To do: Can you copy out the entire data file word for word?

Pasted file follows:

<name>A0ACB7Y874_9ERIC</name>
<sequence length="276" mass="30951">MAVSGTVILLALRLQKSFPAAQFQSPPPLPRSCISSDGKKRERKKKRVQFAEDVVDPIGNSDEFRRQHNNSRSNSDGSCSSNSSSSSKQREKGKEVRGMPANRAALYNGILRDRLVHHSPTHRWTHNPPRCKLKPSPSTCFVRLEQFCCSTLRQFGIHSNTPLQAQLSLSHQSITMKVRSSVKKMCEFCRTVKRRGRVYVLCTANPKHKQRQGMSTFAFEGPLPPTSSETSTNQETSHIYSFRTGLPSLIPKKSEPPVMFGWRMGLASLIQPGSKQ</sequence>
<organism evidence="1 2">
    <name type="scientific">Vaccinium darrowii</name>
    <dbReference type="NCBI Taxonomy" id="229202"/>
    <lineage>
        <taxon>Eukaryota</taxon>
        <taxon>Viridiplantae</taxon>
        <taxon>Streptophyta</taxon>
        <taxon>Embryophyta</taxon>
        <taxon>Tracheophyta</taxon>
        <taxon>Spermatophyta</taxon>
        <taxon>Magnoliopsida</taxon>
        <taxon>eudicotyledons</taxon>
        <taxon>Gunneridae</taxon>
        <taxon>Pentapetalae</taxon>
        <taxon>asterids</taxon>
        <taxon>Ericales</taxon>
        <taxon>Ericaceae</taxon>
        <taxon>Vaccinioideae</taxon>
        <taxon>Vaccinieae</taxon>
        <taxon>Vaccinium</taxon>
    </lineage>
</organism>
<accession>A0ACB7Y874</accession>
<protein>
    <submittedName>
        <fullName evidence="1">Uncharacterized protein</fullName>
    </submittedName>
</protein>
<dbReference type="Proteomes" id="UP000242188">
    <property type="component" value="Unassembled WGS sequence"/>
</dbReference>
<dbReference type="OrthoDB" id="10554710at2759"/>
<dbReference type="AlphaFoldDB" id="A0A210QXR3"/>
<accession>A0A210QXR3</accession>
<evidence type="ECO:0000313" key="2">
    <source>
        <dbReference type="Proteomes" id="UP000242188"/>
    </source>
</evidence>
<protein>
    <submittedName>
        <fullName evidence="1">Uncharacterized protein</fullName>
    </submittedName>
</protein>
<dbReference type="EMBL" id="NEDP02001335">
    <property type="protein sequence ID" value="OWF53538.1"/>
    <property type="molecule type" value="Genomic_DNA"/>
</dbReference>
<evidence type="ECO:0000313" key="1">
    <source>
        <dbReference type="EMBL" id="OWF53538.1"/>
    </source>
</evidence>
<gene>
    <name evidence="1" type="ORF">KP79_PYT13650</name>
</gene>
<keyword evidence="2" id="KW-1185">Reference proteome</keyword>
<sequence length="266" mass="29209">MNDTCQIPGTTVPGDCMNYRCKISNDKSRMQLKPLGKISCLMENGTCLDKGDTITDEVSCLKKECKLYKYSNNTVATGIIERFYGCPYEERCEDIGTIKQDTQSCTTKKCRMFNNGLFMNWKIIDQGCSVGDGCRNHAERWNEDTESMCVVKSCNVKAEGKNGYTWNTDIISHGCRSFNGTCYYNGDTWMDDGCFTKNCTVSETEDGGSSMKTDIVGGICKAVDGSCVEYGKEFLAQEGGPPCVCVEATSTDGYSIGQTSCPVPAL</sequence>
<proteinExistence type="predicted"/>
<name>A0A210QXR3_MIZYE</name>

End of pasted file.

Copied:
<name>A0ACB7Y874_9ERIC</name>
<sequence length="276" mass="30951">MAVSGTVILLALRLQKSFPAAQFQSPPPLPRSCISSDGKKRERKKKRVQFAEDVVDPIGNSDEFRRQHNNSRSNSDGSCSSNSSSSSKQREKGKEVRGMPANRAALYNGILRDRLVHHSPTHRWTHNPPRCKLKPSPSTCFVRLEQFCCSTLRQFGIHSNTPLQAQLSLSHQSITMKVRSSVKKMCEFCRTVKRRGRVYVLCTANPKHKQRQGMSTFAFEGPLPPTSSETSTNQETSHIYSFRTGLPSLIPKKSEPPVMFGWRMGLASLIQPGSKQ</sequence>
<organism evidence="1 2">
    <name type="scientific">Vaccinium darrowii</name>
    <dbReference type="NCBI Taxonomy" id="229202"/>
    <lineage>
        <taxon>Eukaryota</taxon>
        <taxon>Viridiplantae</taxon>
        <taxon>Streptophyta</taxon>
        <taxon>Embryophyta</taxon>
        <taxon>Tracheophyta</taxon>
        <taxon>Spermatophyta</taxon>
        <taxon>Magnoliopsida</taxon>
        <taxon>eudicotyledons</taxon>
        <taxon>Gunneridae</taxon>
        <taxon>Pentapetalae</taxon>
        <taxon>asterids</taxon>
        <taxon>Ericales</taxon>
        <taxon>Ericaceae</taxon>
        <taxon>Vaccinioideae</taxon>
        <taxon>Vaccinieae</taxon>
        <taxon>Vaccinium</taxon>
    </lineage>
</organism>
<accession>A0ACB7Y874</accession>
<protein>
    <submittedName>
        <fullName evidence="1">Uncharacterized protein</fullName>
    </submittedName>
</protein>
<dbReference type="Proteomes" id="UP000242188">
    <property type="component" value="Unassembled WGS sequence"/>
</dbReference>
<dbReference type="OrthoDB" id="10554710at2759"/>
<dbReference type="AlphaFoldDB" id="A0A210QXR3"/>
<accession>A0A210QXR3</accession>
<evidence type="ECO:0000313" key="2">
    <source>
        <dbReference type="Proteomes" id="UP000242188"/>
    </source>
</evidence>
<protein>
    <submittedName>
        <fullName evidence="1">Uncharacterized protein</fullName>
    </submittedName>
</protein>
<dbReference type="EMBL" id="NEDP02001335">
    <property type="protein sequence ID" value="OWF53538.1"/>
    <property type="molecule type" value="Genomic_DNA"/>
</dbReference>
<evidence type="ECO:0000313" key="1">
    <source>
        <dbReference type="EMBL" id="OWF53538.1"/>
    </source>
</evidence>
<gene>
    <name evidence="1" type="ORF">KP79_PYT13650</name>
</gene>
<keyword evidence="2" id="KW-1185">Reference proteome</keyword>
<sequence length="266" mass="29209">MNDTCQIPGTTVPGDCMNYRCKISNDKSRMQLKPLGKISCLMENGTCLDKGDTITDEVSCLKKECKLYKYSNNTVATGIIERFYGCPYEERCEDIGTIKQDTQSCTTKKCRMFNNGLFMNWKIIDQGCSVGDGCRNHAERWNEDTESMCVVKSCNVKAEGKNGYTWNTDIISHGCRSFNGTCYYNGDTWMDDGCFTKNCTVSETEDGGSSMKTDIVGGICKAVDGSCVEYGKEFLAQEGGPPCVCVEATSTDGYSIGQTSCPVPAL</sequence>
<proteinExistence type="predicted"/>
<name>A0A210QXR3_MIZYE</name>